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John D Hulleman, Annie Nguyen; Biochemical and functional characterization of A25T cystatin C, a secreted protease inhibitor associated with exudative macular degeneration. Invest. Ophthalmol. Vis. Sci. 2015;56(7 ):807.
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© ARVO (1962-2015); The Authors (2016-present)
An Ala25Thr (A25T) mutation in the secreted protease inhibitor, cystatin C, has been associated with both late-onset Alzheimer's disease as well as exudative macular degeneration. The purpose of this project was to assess the impact that the A25T mutation has on cystatin C signal sequence cleavage, secretion, post-translational modifications and function. Ultimately, our findings will be related to how this mutation may compromise cystatin C function and cause disease.
In order to easily track the fate of cystatin C, while minimizing the impact of introducing protein tags that potentially disrupt normal cystatin C folding, we tagged WT and A25T cystatin C with either FLAG or hemagglutinin epitopes. Additionally, we have generated GFP-tagged cystatin C variants similar to previously used constructs. Cystatin C variants were transfected into ARPE-19 cells and their secretion into conditioned media was measured by western blotting. To determine whether secreted cystatin C was glycosylated, we used lectin binding and enzymatic assays. Differential cystatin C signal sequence cleavage sites were evaluated by using engineered constructs expressing an N-terminal FLAG tag. Cystatin C functionality was assessed by using activity-based protein probes.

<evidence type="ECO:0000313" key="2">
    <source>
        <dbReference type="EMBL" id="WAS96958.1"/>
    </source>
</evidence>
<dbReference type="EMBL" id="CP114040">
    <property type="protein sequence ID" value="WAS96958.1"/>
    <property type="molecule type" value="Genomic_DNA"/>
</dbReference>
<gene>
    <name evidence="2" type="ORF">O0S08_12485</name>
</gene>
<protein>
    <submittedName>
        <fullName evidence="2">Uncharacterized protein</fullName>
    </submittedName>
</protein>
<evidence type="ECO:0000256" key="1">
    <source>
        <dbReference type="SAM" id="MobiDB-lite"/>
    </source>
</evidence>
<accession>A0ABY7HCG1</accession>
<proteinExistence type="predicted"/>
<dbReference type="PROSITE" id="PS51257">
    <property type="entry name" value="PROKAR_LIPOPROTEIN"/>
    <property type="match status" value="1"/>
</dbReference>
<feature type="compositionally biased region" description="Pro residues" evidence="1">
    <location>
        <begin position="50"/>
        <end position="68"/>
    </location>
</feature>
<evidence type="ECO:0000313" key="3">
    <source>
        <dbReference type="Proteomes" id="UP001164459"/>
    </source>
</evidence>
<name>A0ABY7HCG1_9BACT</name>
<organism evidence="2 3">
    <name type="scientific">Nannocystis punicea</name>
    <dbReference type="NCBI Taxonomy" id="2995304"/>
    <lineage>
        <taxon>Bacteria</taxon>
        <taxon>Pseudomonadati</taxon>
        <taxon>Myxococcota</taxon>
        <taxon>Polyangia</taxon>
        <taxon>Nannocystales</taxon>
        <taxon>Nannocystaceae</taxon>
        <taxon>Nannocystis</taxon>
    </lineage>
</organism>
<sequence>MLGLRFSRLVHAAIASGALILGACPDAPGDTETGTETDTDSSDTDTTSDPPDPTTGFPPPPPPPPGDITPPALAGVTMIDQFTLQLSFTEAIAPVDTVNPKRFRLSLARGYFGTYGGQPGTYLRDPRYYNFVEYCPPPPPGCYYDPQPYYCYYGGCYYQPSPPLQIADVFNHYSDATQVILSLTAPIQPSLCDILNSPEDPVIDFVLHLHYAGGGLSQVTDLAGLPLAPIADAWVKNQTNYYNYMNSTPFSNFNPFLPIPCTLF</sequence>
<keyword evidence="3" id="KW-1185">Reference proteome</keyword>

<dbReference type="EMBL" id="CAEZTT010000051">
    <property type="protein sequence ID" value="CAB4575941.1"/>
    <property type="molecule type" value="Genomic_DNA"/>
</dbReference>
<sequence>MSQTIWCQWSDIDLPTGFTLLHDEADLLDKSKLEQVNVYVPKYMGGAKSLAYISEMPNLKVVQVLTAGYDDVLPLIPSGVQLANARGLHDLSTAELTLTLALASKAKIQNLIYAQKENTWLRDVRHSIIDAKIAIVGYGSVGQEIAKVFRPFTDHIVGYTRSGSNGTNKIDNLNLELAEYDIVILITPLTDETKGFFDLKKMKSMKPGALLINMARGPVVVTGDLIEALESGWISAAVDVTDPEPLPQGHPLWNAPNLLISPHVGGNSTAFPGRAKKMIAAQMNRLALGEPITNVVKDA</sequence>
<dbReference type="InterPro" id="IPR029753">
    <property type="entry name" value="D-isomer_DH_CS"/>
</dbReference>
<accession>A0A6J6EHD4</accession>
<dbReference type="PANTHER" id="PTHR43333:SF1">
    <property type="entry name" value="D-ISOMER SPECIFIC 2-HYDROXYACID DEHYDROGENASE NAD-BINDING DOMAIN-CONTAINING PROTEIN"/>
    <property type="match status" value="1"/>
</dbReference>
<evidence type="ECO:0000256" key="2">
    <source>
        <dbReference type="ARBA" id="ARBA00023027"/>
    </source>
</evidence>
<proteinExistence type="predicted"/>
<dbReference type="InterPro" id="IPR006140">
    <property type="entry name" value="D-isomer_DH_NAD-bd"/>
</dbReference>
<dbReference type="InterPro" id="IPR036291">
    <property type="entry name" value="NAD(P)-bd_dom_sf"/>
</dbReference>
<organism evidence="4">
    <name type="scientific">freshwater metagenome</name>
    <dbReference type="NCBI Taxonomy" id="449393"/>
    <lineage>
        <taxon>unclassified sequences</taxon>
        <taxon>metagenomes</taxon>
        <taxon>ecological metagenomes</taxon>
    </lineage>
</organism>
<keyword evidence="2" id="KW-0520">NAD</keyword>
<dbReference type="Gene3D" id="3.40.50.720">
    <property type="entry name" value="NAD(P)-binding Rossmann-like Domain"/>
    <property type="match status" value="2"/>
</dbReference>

Surprisingly, we found that A25T tagged with a variety of different epitopes (FLAG, HA, or GFP) are all secreted as efficiently from ARPE-19 cells as their WT counterparts. Preliminary experiments indicate that cystatin C can be glycosylated. Additionally, we have found that WT cystatin C can be secreted following cleavage after residue 20 or 26 of the signal sequence. Furthermore, we have also determined that A25T cystatin C does traverse the conventional endoplasmic reticulum (ER)-to-Golgi pathway, just like WT cystatin C. Interestingly, A25T expression does not appear to activate the unfolded protein response, another indication that A25T cystatin C behaves similarly to WT cystatin C.
Our results suggest that the A25T mutation may not cause disease simply by reducing protein secretion. Rather, we speculate that the A25T mutation may reduce cystatin C protease function by either shifting the signal sequence cleavage site and/or by altering cystatin C post-translational modifications.
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